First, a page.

Date of Award

Winter 2014

Document Type

Thesis

Degree Name

Master of Science (MS)

Department

Psychology

Committee Director

Michelle L. Kelley

Committee Member

Philip J. Langlais

Committee Member

James F. Paulson

Abstract

The goal of this study was to explore the different effects of parental alcoholism and history of trauma exposure on depressive symptoms in an emerging adult, college population. In particular, mediating effects of resilience, social support, and family satisfaction were evaluated for both parental alcoholism and previous interpersonal trauma exposure using structural equation modeling (SEM). Participants were 708 students (217 male, 491 female) attending a large mid-Atlantic state university. It was . anticipated that social support and family satisfaction would be key mediators between parental alcoholism and depressive symptoms, while resilience and social support would be significant mediators between interpersonal trauma exposure and depressive symptoms. A final well-fitting model suggests that parental alcoholism and interpersonal trauma exposure have different mediational pathways to depressive symptoms, with social support and resilience mediating the relationship of parental alcoholism and depressive symptoms, and family satisfaction, social support, and resilience mediating the relationship of trauma exposure and depressive symptoms. Parental mental illness was revealed as an important covariate with a significant direct and indirect effect on depressive symptoms through family satisfaction, social support, and resilience. Parental alcoholism did not have a direct effect on depressive symptoms once included in the model with interpersonal trauma exposure and parental mental illness. Results suggest that screening college-attending emerging adult children of alcoholics (ACOAs) for history of interpersonal trauma exposure and parental mental illness would be useful in understanding the development of depressive symptoms and informing treatment interventions. In particular, individuals with a history of interpersonal trauma exposure or parental mental illness may benefit from therapy that addresses issues related to these experiences, while ACOAs without these adverse family experiences may benefit more from interventions that focus in part on developing interpersonal skills, which may improve clients' development of social support and, in turn, increase resilience.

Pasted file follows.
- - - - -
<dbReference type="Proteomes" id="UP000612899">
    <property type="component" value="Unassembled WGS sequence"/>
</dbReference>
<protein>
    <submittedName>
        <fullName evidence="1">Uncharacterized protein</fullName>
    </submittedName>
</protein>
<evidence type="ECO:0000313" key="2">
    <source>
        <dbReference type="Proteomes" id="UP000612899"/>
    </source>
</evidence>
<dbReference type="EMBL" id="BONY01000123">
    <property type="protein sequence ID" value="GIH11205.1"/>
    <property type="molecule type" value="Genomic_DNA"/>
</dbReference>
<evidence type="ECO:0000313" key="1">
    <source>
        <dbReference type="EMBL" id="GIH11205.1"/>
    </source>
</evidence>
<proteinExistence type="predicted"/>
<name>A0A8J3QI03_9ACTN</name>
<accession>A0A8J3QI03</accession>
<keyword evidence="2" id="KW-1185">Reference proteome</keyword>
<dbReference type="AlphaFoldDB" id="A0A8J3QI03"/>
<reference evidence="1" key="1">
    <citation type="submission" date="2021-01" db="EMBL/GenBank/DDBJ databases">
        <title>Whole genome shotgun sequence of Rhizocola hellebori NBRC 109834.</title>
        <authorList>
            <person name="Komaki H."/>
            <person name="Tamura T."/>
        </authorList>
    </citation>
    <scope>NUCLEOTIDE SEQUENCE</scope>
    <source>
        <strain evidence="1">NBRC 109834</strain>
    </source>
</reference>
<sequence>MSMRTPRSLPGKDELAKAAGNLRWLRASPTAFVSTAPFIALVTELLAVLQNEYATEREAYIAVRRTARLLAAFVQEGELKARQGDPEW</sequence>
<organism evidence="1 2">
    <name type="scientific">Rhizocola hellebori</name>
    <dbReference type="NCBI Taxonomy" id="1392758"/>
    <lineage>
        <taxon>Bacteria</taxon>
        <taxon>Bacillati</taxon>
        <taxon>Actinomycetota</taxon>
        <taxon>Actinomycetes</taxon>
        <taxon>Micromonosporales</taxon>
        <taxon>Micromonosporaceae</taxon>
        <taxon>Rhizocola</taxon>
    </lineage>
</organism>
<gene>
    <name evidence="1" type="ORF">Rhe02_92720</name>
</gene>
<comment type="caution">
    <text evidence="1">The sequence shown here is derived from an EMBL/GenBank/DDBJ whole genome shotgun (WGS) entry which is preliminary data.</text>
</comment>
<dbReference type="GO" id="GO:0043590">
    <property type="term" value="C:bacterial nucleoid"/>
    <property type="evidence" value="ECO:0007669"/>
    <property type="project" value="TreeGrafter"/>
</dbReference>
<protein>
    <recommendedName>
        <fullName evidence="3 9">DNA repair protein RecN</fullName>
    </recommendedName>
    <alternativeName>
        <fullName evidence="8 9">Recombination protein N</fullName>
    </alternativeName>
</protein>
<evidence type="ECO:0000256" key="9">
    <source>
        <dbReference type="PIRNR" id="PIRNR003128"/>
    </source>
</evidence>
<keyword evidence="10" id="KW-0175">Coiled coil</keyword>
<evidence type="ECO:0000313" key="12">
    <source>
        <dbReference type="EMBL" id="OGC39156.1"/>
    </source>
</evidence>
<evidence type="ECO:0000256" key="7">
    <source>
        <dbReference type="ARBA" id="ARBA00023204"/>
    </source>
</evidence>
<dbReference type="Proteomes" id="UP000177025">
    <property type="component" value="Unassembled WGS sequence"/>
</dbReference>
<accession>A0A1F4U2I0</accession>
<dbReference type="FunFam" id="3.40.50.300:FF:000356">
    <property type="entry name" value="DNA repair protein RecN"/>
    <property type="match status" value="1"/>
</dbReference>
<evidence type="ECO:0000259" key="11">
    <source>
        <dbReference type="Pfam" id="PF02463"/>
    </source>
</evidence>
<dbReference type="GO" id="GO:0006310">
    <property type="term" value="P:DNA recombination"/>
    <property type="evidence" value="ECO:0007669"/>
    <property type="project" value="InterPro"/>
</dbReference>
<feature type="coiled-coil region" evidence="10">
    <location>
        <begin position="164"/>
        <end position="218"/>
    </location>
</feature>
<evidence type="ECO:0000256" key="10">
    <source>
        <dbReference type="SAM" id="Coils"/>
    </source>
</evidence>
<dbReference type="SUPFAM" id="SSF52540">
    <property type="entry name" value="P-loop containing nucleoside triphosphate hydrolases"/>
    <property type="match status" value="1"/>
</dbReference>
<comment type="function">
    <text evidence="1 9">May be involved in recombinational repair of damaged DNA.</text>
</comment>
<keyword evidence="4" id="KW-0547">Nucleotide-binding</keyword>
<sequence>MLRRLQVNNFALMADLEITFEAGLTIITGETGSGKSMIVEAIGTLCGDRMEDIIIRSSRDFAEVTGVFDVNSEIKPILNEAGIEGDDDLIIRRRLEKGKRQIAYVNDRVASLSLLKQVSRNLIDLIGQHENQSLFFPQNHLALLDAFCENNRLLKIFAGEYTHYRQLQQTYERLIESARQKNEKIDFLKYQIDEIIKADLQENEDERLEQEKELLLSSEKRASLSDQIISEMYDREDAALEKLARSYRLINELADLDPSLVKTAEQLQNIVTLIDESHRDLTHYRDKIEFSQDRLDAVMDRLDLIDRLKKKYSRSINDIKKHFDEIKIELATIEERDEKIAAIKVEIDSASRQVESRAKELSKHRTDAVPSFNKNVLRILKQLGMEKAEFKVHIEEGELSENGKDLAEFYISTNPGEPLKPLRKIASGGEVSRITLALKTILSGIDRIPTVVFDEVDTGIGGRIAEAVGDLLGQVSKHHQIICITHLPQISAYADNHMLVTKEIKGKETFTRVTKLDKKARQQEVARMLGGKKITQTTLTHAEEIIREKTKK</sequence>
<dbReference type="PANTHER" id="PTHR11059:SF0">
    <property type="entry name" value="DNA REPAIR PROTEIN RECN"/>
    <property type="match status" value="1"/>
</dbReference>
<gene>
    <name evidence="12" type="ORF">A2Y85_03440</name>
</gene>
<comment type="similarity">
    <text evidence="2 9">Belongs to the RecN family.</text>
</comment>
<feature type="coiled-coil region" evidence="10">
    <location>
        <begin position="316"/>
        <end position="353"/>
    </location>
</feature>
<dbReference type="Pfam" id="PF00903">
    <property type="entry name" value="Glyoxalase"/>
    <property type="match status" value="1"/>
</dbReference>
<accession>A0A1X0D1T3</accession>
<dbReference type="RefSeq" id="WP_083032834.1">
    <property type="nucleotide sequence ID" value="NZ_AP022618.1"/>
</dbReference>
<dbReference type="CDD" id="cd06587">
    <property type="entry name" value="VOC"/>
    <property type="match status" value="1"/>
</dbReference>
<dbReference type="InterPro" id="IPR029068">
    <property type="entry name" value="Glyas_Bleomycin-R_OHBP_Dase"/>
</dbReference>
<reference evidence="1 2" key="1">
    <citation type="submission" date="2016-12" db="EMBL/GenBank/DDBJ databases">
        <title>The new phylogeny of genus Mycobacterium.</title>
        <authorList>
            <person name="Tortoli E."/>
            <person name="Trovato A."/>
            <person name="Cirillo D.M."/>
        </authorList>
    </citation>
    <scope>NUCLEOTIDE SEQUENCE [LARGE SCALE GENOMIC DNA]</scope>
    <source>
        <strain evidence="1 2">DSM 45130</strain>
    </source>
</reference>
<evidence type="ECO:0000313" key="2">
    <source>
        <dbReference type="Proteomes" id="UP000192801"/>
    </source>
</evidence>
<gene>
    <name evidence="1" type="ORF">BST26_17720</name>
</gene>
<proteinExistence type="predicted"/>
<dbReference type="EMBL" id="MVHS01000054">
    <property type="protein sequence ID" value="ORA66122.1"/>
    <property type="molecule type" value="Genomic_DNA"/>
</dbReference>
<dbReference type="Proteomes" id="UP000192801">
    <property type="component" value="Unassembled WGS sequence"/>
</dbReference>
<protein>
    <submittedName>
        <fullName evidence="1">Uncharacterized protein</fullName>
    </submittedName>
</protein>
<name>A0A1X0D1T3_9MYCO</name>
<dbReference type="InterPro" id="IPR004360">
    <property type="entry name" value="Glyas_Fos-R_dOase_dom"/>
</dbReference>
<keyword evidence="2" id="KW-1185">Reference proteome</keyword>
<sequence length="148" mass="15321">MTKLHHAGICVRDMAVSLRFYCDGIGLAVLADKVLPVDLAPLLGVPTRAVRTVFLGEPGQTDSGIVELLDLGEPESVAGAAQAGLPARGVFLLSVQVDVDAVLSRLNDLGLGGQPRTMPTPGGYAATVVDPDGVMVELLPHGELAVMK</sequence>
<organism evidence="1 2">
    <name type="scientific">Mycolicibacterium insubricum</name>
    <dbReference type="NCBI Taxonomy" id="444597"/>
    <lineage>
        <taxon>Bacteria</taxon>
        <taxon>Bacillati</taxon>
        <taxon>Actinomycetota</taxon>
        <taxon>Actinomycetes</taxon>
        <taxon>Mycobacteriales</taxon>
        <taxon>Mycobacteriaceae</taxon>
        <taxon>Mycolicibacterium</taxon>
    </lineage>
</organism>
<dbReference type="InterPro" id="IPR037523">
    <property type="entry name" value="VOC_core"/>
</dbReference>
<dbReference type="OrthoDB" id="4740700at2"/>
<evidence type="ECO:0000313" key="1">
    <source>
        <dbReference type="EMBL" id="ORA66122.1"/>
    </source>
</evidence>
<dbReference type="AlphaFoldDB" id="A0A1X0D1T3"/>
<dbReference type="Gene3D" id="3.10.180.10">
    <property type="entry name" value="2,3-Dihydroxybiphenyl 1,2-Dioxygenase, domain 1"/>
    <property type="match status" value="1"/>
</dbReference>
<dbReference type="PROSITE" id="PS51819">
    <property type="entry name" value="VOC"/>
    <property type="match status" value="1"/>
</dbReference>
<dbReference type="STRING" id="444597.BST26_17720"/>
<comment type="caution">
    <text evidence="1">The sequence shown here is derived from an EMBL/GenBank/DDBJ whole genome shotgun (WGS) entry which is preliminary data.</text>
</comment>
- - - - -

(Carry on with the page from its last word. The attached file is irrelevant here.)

DOI

10.25777/ba52-ch85

ISBN

9781321564693

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